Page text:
The National Archives blog recently featured a pretty cool clip showing one of the first “futuristic” video phones – from 1955, manual rotary dial and all.
According to the blog:
“Demonstrated for the first time, the videophone, with two-way picture screens enabling the parties to see, as well as speak to, each other. As simple to operate as today’s dial tone. The videophone included a small screen so that women could ‘primp’ before placing their calls. A mirror would have been less costly and more effective.”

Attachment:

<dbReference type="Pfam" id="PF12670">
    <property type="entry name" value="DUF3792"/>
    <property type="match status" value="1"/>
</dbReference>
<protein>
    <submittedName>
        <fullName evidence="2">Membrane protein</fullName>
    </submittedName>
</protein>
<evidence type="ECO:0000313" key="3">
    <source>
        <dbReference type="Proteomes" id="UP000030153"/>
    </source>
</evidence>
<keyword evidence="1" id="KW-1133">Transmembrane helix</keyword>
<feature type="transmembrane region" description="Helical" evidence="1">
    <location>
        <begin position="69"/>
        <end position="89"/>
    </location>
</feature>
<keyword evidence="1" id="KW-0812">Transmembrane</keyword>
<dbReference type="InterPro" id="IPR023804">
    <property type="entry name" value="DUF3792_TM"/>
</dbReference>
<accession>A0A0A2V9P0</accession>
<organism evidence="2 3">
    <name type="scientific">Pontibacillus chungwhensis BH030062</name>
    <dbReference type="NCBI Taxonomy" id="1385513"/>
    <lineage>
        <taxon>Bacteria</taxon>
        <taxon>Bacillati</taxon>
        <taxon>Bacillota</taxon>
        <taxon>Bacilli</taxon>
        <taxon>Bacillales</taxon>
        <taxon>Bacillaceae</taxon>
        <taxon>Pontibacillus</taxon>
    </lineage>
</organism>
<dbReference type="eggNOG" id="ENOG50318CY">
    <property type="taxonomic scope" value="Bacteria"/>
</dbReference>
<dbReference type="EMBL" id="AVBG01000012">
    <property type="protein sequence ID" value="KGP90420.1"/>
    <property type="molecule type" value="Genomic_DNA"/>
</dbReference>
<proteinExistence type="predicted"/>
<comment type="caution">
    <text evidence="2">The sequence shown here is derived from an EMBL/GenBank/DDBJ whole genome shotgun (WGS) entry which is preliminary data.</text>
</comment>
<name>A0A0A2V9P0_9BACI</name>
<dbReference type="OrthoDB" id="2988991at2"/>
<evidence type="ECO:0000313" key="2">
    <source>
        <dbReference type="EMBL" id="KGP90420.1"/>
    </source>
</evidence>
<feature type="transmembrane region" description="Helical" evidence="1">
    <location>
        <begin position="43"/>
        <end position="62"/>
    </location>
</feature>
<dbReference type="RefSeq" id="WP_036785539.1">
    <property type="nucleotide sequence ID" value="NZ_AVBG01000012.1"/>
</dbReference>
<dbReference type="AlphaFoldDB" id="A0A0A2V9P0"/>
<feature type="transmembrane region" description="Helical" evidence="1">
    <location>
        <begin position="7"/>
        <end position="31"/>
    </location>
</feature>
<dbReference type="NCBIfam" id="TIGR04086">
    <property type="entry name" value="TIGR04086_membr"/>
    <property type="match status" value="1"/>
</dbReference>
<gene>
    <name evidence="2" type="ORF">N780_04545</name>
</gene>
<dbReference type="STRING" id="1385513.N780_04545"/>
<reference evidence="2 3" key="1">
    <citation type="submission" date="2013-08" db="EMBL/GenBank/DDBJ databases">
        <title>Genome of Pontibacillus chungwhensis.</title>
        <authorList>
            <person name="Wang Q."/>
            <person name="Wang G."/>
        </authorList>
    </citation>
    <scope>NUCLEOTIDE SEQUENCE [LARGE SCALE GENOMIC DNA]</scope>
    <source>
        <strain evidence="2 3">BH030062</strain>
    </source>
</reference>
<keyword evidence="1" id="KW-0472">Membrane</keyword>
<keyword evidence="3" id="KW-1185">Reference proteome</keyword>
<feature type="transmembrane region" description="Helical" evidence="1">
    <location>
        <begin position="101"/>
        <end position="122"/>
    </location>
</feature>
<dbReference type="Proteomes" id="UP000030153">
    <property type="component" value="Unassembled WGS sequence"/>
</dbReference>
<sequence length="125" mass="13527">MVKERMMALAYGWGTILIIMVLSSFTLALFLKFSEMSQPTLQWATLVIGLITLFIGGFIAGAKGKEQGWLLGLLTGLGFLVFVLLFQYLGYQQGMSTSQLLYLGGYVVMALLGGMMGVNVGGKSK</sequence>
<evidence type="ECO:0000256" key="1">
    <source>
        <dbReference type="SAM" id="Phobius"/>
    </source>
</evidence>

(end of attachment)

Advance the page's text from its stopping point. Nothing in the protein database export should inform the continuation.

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The blog notes the mention of “dial tone” – which replaced the need for an operator – which was still a novelty in the early 1950s but by the 196s it had become ubiquitous.
While the video phone might have had an audience if it had been priced reasonably – “According to the Universal news story, the videophone cost $5000, or about $43,000.00 in today’s dollars,” the blog states.
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